The show was bittersweet, but 100% Springfield, Missouri live music. I could not have picked a better send-off from the town and venue that will always be “home.” Please enjoy a video featuring Sam’s mix of Plaid Dragon performing “SoND.”

Home Studio: Make It Happen

25 Aug

The decision to move 1300 miles for a new gig came with a good share of challenges.  MSU wanted me to start work as soon as possible and to expedite the move they offered me the option to rent a readily available, on-campus apartment in family and graduate housing.  The dwelling leaves plenty to be desired.  It’s about half the square footage of the house I moved from, but only a 3 minute bike ride from work, utilities are included and I won’t have to worry about snow removal come Winter (a big, big plus).

I moved in with the notion this would be a temporary fix until I could find a house with more space for my various projects and interests.  Operating under this idea, I avoided getting too comfortable and setting up my home “studio.”  Though the more I live here, the more I realize how much the space works for my current situation.  Time to get comfortable.

Before leaving Springfield, I sold most of my furniture, including the desk that was the center of my creative space.  I don’t really have a vehicle fit for hauling furniture, and do anticipate a move at some point, so for now I’d like to avoid collecting more baggage.  But I can’t go any longer without a place to mix.  Just make it happen.

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Barely an hour of my time in the extra bed/storage room, some spare pieces of garage shelving and I’ve now got a place to mix and work on recording projects.

The motive behind this entry is to encourage anyone else looking for reasons to put-off building their home studio, or other creative workspace, to just go ahead and do it.  Those excuses are just another thing standing between you and dreams.  If you can’t exercise your talent, you’ll never reach your potential.

Sure, my setup leaves a lot to be desired–tiny room, zero acoustic treatment, extremely un-ergonomic desk/chair combo (see camp chair in photo)–but it’s my space.  The more I use it, the more it will improve.  And if you can practice working in less than ideal circumstances, just think of what you can pull off when the odds are in your favor.

Bose 1800 Amplifier aka Carver pm1400

22 Aug

The arena I work out of, the Brick Breeden Field House, has a fairly sizeable Bose (yes, I know) sound system.  I’m not going to get into specifics of the install, because it’s really nothing special.  However, one aspect that did impress me was the amp rack–a stack of ten Bose 1800s.

Image From what I can tell, this amp rack has rarely been powered down since installation.  These babies have been running for a solid 15 years and still function as designed.  Mentioned in previous posts, I’ve been cleaning out our tech storage areas and continue to find all sorts of goodies from previous installs.  In my findings have been several Carver professional amplifiers, including a pair of Carver pm1400s.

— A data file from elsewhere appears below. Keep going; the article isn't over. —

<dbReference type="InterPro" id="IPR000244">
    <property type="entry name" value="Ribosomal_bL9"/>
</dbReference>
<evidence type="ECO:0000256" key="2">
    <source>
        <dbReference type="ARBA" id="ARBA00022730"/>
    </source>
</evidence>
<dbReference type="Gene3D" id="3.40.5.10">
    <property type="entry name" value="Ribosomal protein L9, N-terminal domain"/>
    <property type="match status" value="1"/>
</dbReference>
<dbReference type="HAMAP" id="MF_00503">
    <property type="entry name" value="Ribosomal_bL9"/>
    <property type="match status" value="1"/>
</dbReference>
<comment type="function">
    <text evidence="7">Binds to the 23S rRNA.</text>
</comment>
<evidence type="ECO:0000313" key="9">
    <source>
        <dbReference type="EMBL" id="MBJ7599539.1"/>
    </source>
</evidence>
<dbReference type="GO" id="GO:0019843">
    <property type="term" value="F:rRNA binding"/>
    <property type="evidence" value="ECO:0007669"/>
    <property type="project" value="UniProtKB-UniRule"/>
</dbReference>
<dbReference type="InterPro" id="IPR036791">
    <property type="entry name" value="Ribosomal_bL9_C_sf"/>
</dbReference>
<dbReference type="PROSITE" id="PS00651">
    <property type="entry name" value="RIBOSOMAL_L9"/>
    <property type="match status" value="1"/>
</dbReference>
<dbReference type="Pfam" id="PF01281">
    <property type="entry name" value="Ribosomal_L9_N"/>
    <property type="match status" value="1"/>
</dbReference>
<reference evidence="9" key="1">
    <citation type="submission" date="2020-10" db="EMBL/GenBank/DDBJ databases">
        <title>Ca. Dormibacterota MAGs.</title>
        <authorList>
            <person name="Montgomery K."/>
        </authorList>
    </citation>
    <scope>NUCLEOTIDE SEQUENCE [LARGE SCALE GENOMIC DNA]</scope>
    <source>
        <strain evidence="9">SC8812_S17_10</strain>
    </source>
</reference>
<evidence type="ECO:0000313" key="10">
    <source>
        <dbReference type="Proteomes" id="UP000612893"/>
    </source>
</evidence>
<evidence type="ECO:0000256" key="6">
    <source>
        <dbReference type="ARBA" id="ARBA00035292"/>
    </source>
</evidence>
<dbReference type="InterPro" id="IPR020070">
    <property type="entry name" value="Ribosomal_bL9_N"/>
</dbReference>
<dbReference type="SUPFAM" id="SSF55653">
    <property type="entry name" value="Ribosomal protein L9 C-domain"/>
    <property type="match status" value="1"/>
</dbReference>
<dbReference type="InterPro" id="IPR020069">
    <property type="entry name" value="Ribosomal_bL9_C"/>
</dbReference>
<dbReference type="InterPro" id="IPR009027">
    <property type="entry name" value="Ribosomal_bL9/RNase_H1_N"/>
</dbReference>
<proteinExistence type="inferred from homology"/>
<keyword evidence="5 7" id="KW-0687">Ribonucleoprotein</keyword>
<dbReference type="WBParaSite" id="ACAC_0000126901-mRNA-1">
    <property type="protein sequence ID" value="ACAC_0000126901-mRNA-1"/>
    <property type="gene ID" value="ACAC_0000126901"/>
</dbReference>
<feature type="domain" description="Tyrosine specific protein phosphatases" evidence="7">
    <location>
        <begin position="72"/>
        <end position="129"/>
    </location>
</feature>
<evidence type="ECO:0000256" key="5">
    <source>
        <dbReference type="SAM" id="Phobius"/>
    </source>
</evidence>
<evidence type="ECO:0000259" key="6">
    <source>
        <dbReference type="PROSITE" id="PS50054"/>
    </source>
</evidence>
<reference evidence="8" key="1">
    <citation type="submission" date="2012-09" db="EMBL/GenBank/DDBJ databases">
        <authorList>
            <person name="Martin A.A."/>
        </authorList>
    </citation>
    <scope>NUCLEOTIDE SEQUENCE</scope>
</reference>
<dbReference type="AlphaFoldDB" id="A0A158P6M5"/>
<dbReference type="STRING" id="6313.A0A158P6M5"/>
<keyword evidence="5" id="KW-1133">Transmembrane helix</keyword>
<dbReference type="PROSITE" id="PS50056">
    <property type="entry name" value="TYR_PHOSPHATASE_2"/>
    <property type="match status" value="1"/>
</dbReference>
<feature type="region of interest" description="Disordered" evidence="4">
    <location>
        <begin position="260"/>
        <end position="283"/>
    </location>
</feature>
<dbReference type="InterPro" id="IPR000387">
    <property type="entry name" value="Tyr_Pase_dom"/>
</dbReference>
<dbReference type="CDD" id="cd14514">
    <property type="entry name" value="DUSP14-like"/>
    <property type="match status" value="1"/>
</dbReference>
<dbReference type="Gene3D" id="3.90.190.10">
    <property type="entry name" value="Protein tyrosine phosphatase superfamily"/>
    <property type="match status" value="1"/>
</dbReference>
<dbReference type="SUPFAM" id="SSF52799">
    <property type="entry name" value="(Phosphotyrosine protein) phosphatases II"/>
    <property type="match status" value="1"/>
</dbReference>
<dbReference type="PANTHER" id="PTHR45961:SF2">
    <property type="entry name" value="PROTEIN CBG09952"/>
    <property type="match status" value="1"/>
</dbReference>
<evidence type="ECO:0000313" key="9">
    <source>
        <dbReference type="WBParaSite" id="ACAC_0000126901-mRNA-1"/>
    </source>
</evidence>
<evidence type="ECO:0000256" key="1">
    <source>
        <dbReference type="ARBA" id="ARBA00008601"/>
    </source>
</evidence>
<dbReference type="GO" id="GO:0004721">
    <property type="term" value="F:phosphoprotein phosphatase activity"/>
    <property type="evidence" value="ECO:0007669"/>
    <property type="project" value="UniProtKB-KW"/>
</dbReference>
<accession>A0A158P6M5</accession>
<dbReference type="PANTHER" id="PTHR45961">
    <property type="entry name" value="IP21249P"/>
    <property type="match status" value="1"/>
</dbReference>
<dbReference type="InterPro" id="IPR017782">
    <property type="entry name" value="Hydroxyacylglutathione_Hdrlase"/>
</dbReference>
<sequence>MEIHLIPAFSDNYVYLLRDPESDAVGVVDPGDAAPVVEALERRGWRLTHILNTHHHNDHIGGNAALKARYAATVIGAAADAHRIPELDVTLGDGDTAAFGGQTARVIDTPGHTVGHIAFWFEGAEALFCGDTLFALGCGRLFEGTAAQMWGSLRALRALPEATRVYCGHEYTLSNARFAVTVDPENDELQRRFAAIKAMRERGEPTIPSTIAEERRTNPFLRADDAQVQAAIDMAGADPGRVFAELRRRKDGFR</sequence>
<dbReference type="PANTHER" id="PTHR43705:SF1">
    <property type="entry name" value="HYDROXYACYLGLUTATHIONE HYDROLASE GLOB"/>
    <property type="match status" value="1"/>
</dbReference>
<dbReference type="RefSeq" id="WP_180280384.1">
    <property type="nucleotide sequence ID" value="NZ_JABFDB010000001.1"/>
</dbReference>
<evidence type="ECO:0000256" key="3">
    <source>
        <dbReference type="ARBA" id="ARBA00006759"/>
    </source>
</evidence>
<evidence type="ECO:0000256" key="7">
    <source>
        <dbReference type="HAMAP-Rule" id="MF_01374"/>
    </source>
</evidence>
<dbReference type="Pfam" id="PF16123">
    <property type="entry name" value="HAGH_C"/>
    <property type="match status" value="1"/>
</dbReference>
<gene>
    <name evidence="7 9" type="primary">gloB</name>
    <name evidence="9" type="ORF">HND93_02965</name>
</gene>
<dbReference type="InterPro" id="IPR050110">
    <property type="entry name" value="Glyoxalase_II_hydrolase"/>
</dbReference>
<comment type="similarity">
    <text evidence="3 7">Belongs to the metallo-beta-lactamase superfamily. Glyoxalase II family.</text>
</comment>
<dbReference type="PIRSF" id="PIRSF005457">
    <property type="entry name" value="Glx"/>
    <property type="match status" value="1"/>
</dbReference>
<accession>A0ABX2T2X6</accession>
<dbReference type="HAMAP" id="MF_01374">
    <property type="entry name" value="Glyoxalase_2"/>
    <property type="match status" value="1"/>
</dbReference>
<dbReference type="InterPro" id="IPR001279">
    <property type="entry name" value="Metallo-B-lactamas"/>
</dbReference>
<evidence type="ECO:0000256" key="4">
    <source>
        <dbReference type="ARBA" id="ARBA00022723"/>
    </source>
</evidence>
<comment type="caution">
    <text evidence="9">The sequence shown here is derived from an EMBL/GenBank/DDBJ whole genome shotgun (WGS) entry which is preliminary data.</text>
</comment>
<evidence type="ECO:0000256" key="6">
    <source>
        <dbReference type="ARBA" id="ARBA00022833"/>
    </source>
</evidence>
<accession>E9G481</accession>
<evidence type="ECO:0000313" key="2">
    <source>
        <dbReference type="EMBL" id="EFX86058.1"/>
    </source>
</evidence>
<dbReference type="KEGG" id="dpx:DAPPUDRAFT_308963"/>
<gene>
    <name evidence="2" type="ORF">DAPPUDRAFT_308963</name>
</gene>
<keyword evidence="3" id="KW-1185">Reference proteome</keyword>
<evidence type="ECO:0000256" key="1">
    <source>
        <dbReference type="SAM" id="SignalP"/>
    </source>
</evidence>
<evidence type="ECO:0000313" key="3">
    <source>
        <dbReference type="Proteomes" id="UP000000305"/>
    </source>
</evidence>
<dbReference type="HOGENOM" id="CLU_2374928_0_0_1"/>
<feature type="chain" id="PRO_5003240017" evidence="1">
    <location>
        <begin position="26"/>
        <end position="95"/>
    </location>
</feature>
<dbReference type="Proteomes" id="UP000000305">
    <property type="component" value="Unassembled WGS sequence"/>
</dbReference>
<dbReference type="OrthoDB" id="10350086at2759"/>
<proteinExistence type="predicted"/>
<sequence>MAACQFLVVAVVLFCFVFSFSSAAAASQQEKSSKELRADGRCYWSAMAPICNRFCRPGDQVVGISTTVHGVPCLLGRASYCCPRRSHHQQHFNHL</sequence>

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Now look at the above pictures and tell me the Bose 1800 and Carver pm1400 aren’t the same amp with different branding.  Turns out Bose subcontracted their amplifier production out to Carver for their professional systems at the time.  It seems the only real difference is the Bose version has an EQ module installed for use with their Panaray speaker systems, which can allegedly be bypassed for use with other systems.

At 450 watts per channel into 8 ohms, these are not wimpy units, and workhorses to boot.  For this post, I suppose the moral of the story is don’t judge a book by its cover, or in this case hold a prejudice against gear just because of a brand stigma.  Side note: such a prejudice getting lifted can be seen in the case of the Behrigner X32, with so many former haters now finding themselves behind one.

That’s all for now. Maybe I should go clean the fans in those amps.

Community XLT41 & XP502 Woofer Replacement

19 Aug

Once upon a time there was a dealer that loved selling Community loudspeakers to MSU Bozeman.  Long throw, 3-way mid/hi horns, “full-range” weatherproof public address units, portable monitor/utility speakers… the university bought them all.

The latter units still see regular use.  My department owns a pair of XLT41 12″ 2-way boxes and a pair of XP502s, also 12″ 2-way boxes (though I’ve only seen one of them, the other is still exists only in legend).

Both models are very similar, featuring bi-amp capability, NL4 interconnects, black carpet finish, pole-mount sockets and a form factor that allows them to be used as stage wedges.  The main difference upon visual inspection is the HF section.  The XLT41 features a “rotatable” (see also: square) 90×60 degree horn while the XP502’s horn is a rectangular, 90×40 degree.